100 Days Alone: The Best (and Worst) Things About Cycling 4000km Solo

4000km. 100 days. 0 companions. Along with exhilaration at my task ahead, at the start of my journey, I distinctly remember a flash of fear, thinking, “What the hell am I doing?”

Coming to the end of a 100-day journey across mainland China, cycling from the edge of the Gobi desert in the north to the palm-tree lined coast of the south, I have time to reflect on the things that have made this past three months both the most rewarding, and the most challenging, time of my life. There were moments of complete euphoria, but also moments of fear, crushing defeat and despair.

So what were the highs and lows of cycling 4000km alone?


One of the reasons I love cycling so much is that it’s exploratory. You can’t take high speed roads, which means rather than tunnels blasted through the centre of a mountain or long, straight motorways, you’re on the older back roads that twist over time-worn paths over the mountains and through farmland and villages.

There were moments that literally took my breath away: an endless sea of desert sands and thousands of white wind turbines in Gansu; huge, misty mountains and roads with apocalyptic holes ripped in them by landslides in Sichuan; mountain-framed fields full of flowers, horses and yaks in Qinghai; waking up in my tent to a pink sunrise over a millpond-still river in Guangxi. I will never forget these moments.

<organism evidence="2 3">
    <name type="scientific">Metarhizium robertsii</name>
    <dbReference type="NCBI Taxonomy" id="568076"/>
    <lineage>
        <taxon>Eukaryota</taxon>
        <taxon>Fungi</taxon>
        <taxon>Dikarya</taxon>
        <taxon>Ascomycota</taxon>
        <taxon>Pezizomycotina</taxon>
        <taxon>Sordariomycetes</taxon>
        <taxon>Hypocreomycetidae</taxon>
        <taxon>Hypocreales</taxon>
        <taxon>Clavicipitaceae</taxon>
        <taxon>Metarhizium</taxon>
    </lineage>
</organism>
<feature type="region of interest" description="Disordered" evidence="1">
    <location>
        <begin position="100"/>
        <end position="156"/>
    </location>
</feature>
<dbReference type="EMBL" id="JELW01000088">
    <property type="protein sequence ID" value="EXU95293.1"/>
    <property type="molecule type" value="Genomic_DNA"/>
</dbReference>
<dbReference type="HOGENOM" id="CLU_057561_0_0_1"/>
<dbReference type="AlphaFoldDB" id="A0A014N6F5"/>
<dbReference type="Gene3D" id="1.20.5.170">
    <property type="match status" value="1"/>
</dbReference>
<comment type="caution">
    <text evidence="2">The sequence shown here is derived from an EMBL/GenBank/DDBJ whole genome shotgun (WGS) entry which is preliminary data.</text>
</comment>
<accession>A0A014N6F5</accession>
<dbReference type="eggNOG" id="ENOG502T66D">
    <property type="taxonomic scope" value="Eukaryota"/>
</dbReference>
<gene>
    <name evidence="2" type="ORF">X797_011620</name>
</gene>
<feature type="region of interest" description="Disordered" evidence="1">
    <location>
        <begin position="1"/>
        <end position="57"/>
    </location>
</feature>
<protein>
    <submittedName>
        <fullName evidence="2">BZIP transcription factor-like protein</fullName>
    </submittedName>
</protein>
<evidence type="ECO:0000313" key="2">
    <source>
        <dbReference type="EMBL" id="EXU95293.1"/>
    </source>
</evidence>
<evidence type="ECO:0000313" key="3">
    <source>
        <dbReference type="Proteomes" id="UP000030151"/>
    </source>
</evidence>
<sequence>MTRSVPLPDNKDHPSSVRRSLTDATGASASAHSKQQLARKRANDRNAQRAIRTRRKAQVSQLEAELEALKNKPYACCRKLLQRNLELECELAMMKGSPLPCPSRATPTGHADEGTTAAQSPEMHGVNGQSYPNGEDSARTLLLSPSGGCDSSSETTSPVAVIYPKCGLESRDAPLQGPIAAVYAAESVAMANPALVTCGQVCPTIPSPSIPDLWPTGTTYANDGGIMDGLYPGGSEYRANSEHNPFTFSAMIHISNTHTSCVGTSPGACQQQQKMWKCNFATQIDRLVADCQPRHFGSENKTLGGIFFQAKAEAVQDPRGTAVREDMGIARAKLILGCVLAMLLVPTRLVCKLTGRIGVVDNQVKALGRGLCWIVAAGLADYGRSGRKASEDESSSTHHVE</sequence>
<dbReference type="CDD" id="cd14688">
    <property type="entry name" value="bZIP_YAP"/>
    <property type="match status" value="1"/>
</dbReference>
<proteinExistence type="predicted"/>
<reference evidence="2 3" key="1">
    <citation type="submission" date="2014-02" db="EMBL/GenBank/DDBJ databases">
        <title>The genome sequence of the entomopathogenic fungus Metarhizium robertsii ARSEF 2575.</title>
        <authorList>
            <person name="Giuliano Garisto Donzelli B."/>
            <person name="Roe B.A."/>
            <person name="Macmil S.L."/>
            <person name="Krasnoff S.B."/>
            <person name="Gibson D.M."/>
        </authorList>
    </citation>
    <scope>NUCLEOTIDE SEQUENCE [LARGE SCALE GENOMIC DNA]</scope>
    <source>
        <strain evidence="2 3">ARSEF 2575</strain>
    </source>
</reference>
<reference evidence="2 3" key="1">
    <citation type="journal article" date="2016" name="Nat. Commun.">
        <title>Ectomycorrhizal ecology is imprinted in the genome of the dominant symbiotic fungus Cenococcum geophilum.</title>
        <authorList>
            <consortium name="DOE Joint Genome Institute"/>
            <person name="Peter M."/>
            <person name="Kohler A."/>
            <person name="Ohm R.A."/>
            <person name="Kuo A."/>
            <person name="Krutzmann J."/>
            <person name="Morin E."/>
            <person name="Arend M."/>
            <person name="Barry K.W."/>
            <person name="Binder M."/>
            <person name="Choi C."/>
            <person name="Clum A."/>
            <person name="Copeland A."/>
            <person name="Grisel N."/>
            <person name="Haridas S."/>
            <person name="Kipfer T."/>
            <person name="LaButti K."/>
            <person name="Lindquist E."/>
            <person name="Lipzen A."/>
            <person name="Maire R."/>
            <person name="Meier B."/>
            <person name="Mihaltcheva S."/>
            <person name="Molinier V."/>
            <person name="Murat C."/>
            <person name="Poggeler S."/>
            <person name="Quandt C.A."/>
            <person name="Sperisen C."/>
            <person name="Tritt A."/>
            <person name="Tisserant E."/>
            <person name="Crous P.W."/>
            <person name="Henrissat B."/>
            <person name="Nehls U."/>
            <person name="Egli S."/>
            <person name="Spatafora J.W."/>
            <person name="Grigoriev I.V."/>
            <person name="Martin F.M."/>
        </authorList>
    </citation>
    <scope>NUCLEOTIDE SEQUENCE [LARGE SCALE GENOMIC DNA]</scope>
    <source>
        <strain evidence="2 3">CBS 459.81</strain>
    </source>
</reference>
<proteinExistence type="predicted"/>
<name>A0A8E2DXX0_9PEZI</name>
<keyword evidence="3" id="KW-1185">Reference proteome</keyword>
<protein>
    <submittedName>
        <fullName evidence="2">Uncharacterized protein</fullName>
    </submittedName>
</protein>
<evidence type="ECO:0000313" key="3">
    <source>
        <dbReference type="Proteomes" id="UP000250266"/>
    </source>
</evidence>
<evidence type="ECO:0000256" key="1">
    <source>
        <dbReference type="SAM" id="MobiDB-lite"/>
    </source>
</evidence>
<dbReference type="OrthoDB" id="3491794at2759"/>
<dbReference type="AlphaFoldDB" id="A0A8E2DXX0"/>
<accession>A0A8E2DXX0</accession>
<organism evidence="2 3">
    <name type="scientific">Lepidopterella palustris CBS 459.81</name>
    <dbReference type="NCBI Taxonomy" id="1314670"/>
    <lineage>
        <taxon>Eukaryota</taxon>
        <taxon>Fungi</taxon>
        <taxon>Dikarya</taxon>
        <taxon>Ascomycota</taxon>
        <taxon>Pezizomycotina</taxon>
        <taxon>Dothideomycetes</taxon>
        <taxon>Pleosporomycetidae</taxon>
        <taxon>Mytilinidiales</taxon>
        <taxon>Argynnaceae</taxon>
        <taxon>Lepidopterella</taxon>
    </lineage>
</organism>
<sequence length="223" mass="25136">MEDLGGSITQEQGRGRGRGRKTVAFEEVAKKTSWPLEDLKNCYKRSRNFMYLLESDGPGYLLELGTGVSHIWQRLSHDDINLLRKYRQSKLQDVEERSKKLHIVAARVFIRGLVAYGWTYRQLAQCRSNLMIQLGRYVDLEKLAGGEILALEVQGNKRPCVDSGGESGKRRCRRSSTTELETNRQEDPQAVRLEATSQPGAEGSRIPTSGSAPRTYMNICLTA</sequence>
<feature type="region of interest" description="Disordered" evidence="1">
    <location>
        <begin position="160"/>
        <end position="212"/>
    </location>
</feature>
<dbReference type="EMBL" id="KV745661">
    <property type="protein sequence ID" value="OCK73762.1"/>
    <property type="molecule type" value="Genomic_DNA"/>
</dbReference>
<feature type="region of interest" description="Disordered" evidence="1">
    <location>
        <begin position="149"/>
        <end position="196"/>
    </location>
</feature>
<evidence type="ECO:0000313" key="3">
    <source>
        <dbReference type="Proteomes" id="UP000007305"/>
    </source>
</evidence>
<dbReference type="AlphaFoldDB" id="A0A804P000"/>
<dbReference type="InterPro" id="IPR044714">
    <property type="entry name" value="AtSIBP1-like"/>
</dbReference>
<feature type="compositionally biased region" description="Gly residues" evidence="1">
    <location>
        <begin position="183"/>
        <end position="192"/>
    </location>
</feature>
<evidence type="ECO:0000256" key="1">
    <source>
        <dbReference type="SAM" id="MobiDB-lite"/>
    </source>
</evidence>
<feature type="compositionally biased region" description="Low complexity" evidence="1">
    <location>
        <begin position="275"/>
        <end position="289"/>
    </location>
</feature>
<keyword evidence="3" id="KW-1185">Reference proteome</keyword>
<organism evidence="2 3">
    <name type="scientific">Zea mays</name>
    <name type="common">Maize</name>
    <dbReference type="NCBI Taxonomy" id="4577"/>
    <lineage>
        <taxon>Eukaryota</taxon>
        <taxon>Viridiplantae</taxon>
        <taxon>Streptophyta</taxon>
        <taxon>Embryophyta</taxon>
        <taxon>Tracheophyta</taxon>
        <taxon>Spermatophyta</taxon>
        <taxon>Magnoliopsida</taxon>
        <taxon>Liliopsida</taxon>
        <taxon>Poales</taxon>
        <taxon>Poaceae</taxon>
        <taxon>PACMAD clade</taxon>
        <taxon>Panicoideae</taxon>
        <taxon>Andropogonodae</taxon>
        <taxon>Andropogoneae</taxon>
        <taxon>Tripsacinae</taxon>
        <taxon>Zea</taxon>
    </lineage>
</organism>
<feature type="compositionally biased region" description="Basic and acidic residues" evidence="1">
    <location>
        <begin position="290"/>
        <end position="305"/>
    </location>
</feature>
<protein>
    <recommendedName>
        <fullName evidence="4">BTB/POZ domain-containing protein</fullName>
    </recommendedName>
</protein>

Cycling through remote places means that sometimes (about half the time), the sun would start to set without a human residence anywhere in sight. If it’s warm, camping is a pleasure, but rain, wind and the cold dampness of the clouds at high altitudes can make for extremely unpleasant sleeping conditions. Anything below about 5 degrees would lead to interrupted sleep, and exhaustion and irritability the next day. 


As well as the views, the back roads that cycle touring forces you to take means that you cannot help but get a truly authentic experience of an area, tasting its food and talking to its people as you meander through it.

In Chongqing, I didn’t just see the enormous megacity; I cycled through its surrounding hills and villages, rolling under unremarkable yet beautiful stone aqueducts, and through villages where everyone seemed to be farming fat brown ducks. In Guizhou, I didn’t just see its famously beautiful misshapen mountains and startling blue rivers; I saw the poorly kept mountain roads, isolated villages in bamboo forests and abandoned holiday villas. In Qinghai, as well as the famous lake and its horses, I saw local people sawing into huge chunks of rock to remove pieces of jade, with the snowy peaks of the Tibetan plateau rising into the sky behind them. I would never have seen these precious things had I followed a guidebook list of destinations to these provinces.